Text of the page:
We have occupied and reclaimed millions of hectares of land all over the world; our members act directly to change the root of the problem. Many of our members are landless, or own a very small part of land; that is why even if food is available in the market we cannot reach it because of lack of purchasing power. Meanwhile, the right to land and territory is closely related to our ability to produce food and provide income for our family. A number of human rights mechanisms mentioned this in particular, especially in relation to the right to food. Guideline 8 paragraph 10 of the FAO Voluntary Guidelines on the Right to Food emphasize the need to promote and protect the security of land tenure, especially with respect to women and poor and disadvantaged segments of society, through legislation that protects the full and equal right to own land and other property, including the right to inherit; and it recommends advancing land reform to enhance access for the poor and for women. The mandate of International Conference on Agrarian Reform and Rural Development (2006) reiterated the importance of agrarian reform in the realisation of basic human rights and people's food sovereignty.
The current battle of food and agriculture is not between the developed and developing countries, as is always echoed in the multilateral forum of the WTO. We challenge that notion, as our members -- peasants, small farmers and small producers -- from Europe and the US are also suffering from the food, climate, and financial crises. This is the battle of modes of production, as is mentioned by La Via Campesina. For example, we use minimal external inputs: we use local seeds preserved by people and our community in seed banks, we plant polycultures, we use compost, bokashi, or fertiliser made from cattle's manure, our agriculture is mostly labor-intensive (not capital-intensive), and produced for local communities and markets. We create this in our villages one by one in order to exemplify how food sovereignty comes into practice. These villages are found from the fishery village in northern shore of Java to Andean Mountain, from the fertile lands of Africa to Europe.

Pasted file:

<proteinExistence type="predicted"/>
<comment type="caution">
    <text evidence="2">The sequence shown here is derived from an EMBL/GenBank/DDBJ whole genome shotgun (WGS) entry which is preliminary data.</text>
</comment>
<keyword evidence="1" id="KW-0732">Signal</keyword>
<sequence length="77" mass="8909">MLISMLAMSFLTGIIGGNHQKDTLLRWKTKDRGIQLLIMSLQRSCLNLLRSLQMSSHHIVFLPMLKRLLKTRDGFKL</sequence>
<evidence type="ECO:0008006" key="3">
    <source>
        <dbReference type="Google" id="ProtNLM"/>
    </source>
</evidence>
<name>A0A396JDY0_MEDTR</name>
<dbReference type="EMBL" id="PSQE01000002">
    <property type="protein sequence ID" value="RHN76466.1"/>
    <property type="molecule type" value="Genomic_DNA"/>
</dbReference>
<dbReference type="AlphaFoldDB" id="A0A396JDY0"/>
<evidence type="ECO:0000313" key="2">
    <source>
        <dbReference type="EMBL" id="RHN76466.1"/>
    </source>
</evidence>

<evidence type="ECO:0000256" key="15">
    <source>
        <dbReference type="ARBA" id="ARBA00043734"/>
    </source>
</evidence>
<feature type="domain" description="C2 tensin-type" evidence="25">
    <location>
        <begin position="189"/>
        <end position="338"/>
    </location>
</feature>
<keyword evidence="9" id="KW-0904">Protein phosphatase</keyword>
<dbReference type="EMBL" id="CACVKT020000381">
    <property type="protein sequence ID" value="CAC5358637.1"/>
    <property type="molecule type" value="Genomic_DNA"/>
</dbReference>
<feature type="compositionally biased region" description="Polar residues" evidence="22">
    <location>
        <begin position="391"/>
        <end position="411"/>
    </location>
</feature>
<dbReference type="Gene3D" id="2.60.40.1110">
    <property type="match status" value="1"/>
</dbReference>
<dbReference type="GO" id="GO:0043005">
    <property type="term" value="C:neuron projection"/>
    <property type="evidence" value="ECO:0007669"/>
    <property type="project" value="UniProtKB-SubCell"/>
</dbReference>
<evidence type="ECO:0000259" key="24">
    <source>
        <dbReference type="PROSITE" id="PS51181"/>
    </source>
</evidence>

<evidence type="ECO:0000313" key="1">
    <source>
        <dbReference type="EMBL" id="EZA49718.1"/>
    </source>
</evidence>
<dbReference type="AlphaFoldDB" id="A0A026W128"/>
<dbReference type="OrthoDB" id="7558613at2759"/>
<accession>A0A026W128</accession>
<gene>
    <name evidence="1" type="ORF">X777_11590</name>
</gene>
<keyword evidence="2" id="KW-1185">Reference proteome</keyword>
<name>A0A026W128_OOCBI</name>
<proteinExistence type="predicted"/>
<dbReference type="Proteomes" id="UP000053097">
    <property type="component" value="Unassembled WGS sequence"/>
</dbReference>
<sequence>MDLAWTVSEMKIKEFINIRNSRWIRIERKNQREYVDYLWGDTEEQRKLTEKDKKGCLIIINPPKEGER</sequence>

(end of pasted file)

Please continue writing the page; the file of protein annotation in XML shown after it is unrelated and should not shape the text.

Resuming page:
This effort, little by little, is now substantially showing outcomes. The fall of Doha Round in 2006, is part of our struggle to keep 'WTO Out of Agriculture' since 1995. The current global meltdown in food and financial system is a good opportunity to raise our alternatives that have been voiced in various forum.
Finally, in light of these two crises, there is an urgent need to regulate the international markets. We echo the opinion of Jean Ziegler, member of the Advisory Committee of the UN Human Rights Council, saying explicitly that agricultural liberalization and export subsidies is one of the long term causes of the current food crisis. The International Covenant on Economic, Social and Cultural Rights (ICESCR), states that member states must respect, protect, promote and fulfill the right to food. The decisions taken in the WTO, IMF or the World Bank, should not be in conflict with the this human rights mechanism and member states ability to fully comply with their obligations under the right to food. The human rights approach is necessary to provide for a holistic notion of food sovereignty. In other words, efforts to combat the current food crisis will not be solved by economic solutions alone. A human rights approach will help us identify the socio-economic and cultural problems of the people -- those who are most vulnerable. WTO negotiations should not violate peoples rights!
We are fighting at the international level for measures to be implemented to stabilize volatile prices both for farmers and consumers. International food reserves have to be built up as well as intervention mechanisms to stabilise prices on the international markets at a reasonable level. Exporting countries have to accept international rules that control the quantities they can bring to the market. Furthermore, countries should have the freedom to control imports in order to protect domestic food production. The influence of TNCs has to be limited and the international trade in staple foods has to be brought to a necessary minimum level. As much as possible domestic production should fulfill internal demand. This is the only way to protect peasants, small producers and consumers against the current sudden price fluctuations that result from the international market.
We are promoting food sovereignty as an alternative concept and practice for a more just and sustainable food and agriculture system, and this supports a human rights approach, particularly with regard to the right to food. The right to food can be realized if states promote food sovereignty. Food sovereignty will guarantee the realization and protection of the rights of peasants. This will contribute to the institutionalisation and the realization of the right to food. Without food sovereignty, states cannot protect their people’s right to access food.
Ladies and Gentlemen, I do hope that this short speech shed light upon the current policies of Member States and our potential collective response to the international food crisis. We need radical actions and fundamental solutions. If we are to combat the food crisis, those actions and solutions must be based on human rights, and therefore, the rights of peasants. I want to reassure that we are in this together.
Globalise the hope, globalise the struggle!
Published in In Motion Magazine April 11, 2009